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Beyond The Big Dig
About this project

What happens to the ribbon of land being created by the depression of the Central Artery may be the most important development decision to face Boston in a generation.



A BOSTON GLOBE EDITORIAL

Greenway progress

12/24/2002

AFTER YEARS of indecision on Beacon Hill and months of negotiation, Mayor Thomas Menino of Boston and Matthew Amorello, the chairman of the Massachusetts Turnpike Authority, have decided on a joint process for approving the design of the Rose Kennedy Greenway, according to Amorello.

No long-term plan for management and maintenance is included, and the milelong string of parks scheduled to replace the elevated Central Artery still badly needs a client organization. Legislation to create a new entity for that purpose failed this year.

Still, by formalizing what has been a largely cooperative relationshiop between the Turnpike Authority and the city, the letter of agreement could give designers and others working on the project greater confidence that the greenway will fulfill its promise as one of the signature spaces in the heart of Boston. It is an important step forward.

Under the draft agreement, a six-person Central Corridor Parks Joint Coordination Committee - with three members each appointed by Menino and Amorello - would make major design decisions. Two of the city appointees would likely come from the Boston Redevelopment Authority and one from the city Parks Department, giving the project some of the city-building expertise that is not the primary function of the Turnpike, a road-building agency.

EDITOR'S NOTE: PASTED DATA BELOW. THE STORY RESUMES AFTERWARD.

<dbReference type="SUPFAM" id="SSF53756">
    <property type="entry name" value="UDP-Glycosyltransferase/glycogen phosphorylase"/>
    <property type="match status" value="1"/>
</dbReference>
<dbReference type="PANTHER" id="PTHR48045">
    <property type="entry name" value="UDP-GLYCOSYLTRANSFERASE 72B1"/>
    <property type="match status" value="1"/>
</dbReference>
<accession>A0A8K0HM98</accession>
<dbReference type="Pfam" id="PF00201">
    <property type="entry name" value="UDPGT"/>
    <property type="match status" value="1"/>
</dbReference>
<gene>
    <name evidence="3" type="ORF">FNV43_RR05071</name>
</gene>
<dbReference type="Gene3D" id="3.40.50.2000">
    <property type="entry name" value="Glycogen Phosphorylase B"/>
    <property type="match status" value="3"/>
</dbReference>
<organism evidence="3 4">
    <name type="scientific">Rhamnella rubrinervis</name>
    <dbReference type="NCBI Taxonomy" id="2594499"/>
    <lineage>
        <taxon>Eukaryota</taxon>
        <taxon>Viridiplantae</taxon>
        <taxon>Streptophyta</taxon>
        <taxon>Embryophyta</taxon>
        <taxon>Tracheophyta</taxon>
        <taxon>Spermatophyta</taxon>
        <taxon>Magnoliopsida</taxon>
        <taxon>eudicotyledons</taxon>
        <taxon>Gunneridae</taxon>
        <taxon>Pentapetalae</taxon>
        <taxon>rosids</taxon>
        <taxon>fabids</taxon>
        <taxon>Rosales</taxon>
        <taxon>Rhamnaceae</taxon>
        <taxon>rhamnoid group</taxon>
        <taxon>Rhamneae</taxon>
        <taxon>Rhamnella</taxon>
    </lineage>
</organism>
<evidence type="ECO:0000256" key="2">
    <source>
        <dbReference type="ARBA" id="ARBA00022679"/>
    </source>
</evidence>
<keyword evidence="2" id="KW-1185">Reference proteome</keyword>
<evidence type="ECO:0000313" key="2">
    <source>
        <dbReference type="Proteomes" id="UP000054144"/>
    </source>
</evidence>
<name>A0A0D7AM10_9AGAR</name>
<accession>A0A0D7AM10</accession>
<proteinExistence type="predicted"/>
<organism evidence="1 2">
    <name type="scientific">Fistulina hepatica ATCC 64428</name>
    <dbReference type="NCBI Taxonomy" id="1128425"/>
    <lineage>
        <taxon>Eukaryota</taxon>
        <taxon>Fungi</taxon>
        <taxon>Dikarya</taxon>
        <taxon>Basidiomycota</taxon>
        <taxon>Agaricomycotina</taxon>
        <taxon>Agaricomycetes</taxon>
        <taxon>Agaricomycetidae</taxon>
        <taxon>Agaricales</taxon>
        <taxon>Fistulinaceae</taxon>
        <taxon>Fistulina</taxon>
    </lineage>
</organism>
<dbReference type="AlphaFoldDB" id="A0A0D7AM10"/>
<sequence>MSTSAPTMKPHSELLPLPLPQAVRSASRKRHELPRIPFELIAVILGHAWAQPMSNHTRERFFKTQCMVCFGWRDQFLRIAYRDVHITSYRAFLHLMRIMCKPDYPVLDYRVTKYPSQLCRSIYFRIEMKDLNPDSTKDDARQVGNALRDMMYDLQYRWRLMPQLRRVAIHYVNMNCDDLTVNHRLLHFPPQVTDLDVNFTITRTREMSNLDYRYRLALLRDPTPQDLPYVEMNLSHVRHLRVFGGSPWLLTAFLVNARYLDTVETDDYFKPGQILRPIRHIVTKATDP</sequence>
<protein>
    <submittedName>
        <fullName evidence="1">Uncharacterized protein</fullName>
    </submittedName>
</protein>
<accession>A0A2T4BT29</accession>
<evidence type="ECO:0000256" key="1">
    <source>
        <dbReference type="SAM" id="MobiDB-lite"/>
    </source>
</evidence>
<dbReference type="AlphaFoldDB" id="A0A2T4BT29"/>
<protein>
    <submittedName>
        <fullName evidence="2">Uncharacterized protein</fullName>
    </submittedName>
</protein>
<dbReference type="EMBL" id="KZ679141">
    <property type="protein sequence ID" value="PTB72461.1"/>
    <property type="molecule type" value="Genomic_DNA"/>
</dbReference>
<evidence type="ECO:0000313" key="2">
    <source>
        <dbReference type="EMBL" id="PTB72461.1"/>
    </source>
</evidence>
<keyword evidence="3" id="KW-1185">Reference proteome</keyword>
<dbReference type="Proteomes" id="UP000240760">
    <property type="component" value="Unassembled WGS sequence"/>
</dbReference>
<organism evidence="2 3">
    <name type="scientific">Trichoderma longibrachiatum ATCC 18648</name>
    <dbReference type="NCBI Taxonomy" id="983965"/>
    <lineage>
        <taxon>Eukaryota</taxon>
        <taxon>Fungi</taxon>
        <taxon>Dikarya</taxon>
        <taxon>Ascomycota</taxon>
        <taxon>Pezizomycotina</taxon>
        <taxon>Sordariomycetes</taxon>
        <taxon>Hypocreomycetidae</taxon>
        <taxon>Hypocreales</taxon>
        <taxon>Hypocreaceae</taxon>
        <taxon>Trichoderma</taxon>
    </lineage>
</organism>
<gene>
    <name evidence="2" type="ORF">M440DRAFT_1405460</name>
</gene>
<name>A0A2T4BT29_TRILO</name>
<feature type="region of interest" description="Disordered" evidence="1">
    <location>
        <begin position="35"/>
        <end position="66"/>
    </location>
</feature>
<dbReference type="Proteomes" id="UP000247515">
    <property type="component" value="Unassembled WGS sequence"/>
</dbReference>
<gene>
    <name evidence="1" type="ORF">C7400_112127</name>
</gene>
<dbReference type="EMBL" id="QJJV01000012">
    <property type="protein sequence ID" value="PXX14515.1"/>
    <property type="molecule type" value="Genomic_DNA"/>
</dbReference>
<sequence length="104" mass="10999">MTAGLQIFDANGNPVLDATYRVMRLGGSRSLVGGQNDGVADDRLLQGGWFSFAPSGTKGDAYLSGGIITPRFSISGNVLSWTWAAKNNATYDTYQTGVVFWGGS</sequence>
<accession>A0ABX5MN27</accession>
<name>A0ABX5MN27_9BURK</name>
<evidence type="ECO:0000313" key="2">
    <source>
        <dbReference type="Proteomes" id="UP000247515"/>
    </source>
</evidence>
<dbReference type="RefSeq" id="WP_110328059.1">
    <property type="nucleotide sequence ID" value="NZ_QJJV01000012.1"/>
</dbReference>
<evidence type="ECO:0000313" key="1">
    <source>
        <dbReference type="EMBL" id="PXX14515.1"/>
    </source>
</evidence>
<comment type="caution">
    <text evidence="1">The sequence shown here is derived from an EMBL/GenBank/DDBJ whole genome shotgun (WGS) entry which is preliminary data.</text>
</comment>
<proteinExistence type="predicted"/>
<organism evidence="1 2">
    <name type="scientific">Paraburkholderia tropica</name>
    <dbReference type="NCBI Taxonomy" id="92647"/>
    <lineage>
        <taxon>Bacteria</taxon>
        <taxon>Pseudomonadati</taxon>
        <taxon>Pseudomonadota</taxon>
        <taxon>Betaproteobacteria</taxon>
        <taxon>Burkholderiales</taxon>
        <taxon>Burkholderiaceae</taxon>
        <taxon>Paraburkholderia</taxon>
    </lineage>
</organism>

In addition, the agreement calls for the creation of an informal advisory board of design professionals that would encourage bold and successful design work.

While a few details remain to be ironed out, Amorello said he hoped the agreement could be signed this week. It has been eagerly anticipated, since the city needs a more clearly defined role. Fred Yalouris, director of architecture and urban design for the Turnpike Authority, said the agreement makes sense "because they're city parks - even if we own them and we build them."

Implementation is crucial. As Anne Fanton, the executive director of the Central Artery Environmental Oversight Committee, said, committees that don't have an ultimate decision maker can be difficult, but "they work if the people involved want them to work."

The new committee should make sure the design work is not constrained by an artificially low budget. The Turnpike Authority has allocated $31 million for design and construction of all the parks, but there should be flexibility for bold designs that might deserve, and attract, additional funding. Amorello insists that excellence is the ultimate goal.

The agreement is not a solution in itself but creates a team that is now free to pursue solutions to one of the most complicated and exciting opportunities facing Boston.




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